In today’s market, it’s not enough just having a great concept. For a company to succeed, it must be convenient as well. In this context, then, Lemonade (NYSE:LMND) is a one-two punch.
First, cheap insurance is always a plus. However, what really sets apart Lemonade stock is its millennial-centric app, which uses artificial intelligence to provide customers with a personalized insurance profile and quote in just a minute-and-a-half, according to the company’s website.
Basically, it’s the same principle that has made the popular trading platform Robinhood a success. Prior to the pandemic, many financial analysts noted that young people are not putting their money into the stock market for various reasons. This inaction puts them further behind prior generation in terms of wealth accumulation.
But thanks to Robinhood’s easy-to-understand interface, tons of young people have now joined Wall Street. True, the pandemic and the resultant shutdowns provides the biggest reason for this shift. Nevertheless, Robinhood was able to capitalize arguably the most on the phenomenon with its familiar, “gamified” platform.
So it is with Lemonade stock and the underlying architecture. In many ways, LMND has made insurance fun again — or as much fun as this staid topic can be. Still, it’s not all roses and teddy bears. Here are some pros and cons to consider before diving in.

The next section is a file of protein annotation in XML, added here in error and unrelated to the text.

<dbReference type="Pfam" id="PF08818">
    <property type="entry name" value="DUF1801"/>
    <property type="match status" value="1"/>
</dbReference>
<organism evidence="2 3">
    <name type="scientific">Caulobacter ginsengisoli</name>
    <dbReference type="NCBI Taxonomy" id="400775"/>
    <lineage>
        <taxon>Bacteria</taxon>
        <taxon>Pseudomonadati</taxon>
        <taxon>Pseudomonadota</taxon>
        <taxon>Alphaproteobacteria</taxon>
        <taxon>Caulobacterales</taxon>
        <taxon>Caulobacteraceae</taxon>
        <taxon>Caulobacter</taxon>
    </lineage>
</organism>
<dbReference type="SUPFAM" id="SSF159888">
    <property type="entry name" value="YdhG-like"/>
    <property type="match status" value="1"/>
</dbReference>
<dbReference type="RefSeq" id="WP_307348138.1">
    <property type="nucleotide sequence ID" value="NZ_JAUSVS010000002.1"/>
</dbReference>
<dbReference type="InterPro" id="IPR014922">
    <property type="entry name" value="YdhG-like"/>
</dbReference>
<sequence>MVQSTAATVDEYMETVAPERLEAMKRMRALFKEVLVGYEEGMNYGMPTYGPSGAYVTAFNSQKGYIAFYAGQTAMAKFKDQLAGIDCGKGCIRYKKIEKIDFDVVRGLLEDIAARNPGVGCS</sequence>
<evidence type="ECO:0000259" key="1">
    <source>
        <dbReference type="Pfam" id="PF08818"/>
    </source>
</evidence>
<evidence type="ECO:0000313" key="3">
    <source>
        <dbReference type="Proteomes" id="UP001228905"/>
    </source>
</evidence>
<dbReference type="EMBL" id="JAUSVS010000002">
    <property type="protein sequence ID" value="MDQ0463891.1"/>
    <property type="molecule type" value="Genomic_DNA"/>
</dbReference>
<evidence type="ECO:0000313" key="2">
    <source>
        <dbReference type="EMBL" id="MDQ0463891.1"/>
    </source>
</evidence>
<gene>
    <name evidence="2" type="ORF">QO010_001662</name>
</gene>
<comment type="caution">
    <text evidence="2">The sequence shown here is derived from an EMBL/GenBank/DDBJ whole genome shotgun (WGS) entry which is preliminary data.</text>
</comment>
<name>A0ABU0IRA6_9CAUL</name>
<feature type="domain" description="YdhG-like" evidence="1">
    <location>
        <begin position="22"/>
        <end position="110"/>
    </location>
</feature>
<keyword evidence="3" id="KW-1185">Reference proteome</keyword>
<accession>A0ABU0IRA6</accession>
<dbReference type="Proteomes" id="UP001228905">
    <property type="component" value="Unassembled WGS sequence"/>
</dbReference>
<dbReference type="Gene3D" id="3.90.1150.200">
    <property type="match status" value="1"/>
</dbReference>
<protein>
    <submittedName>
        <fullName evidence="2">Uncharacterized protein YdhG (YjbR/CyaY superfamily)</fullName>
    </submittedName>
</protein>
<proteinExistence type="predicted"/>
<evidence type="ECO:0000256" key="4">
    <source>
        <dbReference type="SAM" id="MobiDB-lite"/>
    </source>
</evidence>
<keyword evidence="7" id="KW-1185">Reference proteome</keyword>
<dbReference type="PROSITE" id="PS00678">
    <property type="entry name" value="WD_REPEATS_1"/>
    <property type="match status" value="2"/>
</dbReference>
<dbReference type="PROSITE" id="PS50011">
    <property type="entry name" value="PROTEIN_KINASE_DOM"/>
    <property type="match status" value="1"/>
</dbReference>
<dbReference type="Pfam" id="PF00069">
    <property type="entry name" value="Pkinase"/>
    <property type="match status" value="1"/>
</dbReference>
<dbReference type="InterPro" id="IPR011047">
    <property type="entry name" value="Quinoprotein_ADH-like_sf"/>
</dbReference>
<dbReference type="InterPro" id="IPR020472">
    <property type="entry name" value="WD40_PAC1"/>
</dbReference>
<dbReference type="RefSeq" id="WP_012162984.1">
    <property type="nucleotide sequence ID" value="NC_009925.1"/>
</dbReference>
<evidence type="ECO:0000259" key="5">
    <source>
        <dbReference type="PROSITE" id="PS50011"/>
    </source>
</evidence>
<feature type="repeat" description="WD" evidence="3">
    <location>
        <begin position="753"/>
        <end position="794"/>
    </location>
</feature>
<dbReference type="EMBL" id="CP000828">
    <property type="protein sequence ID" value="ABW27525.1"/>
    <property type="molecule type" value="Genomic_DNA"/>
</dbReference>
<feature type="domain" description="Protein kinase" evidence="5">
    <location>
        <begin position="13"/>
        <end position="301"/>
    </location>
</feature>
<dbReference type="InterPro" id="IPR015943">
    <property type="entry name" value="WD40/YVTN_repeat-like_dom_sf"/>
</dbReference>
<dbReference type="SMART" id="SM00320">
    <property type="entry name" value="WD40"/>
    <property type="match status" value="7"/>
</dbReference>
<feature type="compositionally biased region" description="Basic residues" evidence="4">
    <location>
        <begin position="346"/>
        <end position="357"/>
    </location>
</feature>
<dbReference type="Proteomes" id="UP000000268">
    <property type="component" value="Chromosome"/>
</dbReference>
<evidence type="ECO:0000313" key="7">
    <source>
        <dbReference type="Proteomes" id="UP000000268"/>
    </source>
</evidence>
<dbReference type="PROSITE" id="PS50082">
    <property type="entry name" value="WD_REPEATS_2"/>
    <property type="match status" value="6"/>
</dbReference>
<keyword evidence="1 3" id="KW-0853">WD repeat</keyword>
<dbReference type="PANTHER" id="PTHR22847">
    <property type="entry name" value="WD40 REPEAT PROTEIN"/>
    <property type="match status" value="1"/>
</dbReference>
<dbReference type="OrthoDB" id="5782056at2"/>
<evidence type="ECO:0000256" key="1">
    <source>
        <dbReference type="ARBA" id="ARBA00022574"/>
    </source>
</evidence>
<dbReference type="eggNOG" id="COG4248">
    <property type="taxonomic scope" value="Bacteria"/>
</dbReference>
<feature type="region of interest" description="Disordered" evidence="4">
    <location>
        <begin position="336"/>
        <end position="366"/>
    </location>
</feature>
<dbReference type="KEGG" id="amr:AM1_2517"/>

A Strong Business and Cynicism Make Lemonade Stock Compelling
With the chaos that is this pandemic and the resultant economic crisis, it’s hard to think about anything else. Nevertheless, because the environment is so maddening, it’s perhaps the best time to think about insurance.
Not only that, the underlying business of Lemonade stock benefits its target millennial user because it addresses their core needs. For instance, for a very reasonable monthly fee, LMND will provide coverage for renters and homeowners.
Furthermore, it addresses the convenience factor that prevents many millennials from getting insurance. Taking only 90 seconds to complete the process, there’s no reason not to get a quote at least.
Better yet, the message is catching on. In the fourth quarter of 2017, Lemonade’s loss ratio — the relationship between claims paid and premiums received — was 166%. Anything over 100% means that an insurance firm is paying more in claims than receiving in premiums.
Technically, LMND became profitable in Q4 2018 with a loss ratio of 99%. But fast forward one year later and the company delivered a loss ratio of 73%. Again, the message is fundamentally catching on, boosting the case for Lemonade stock.
Of course, we will likely see significant changes in our new normal once the pandemic fades away. Based on prior Wall Street shenanigans, that may mean more corporations buying up residential real estate. It’s very conceivable that we are now building the foundation for a country of fiefdoms, with federal bailouts supporting billion-dollar organizations.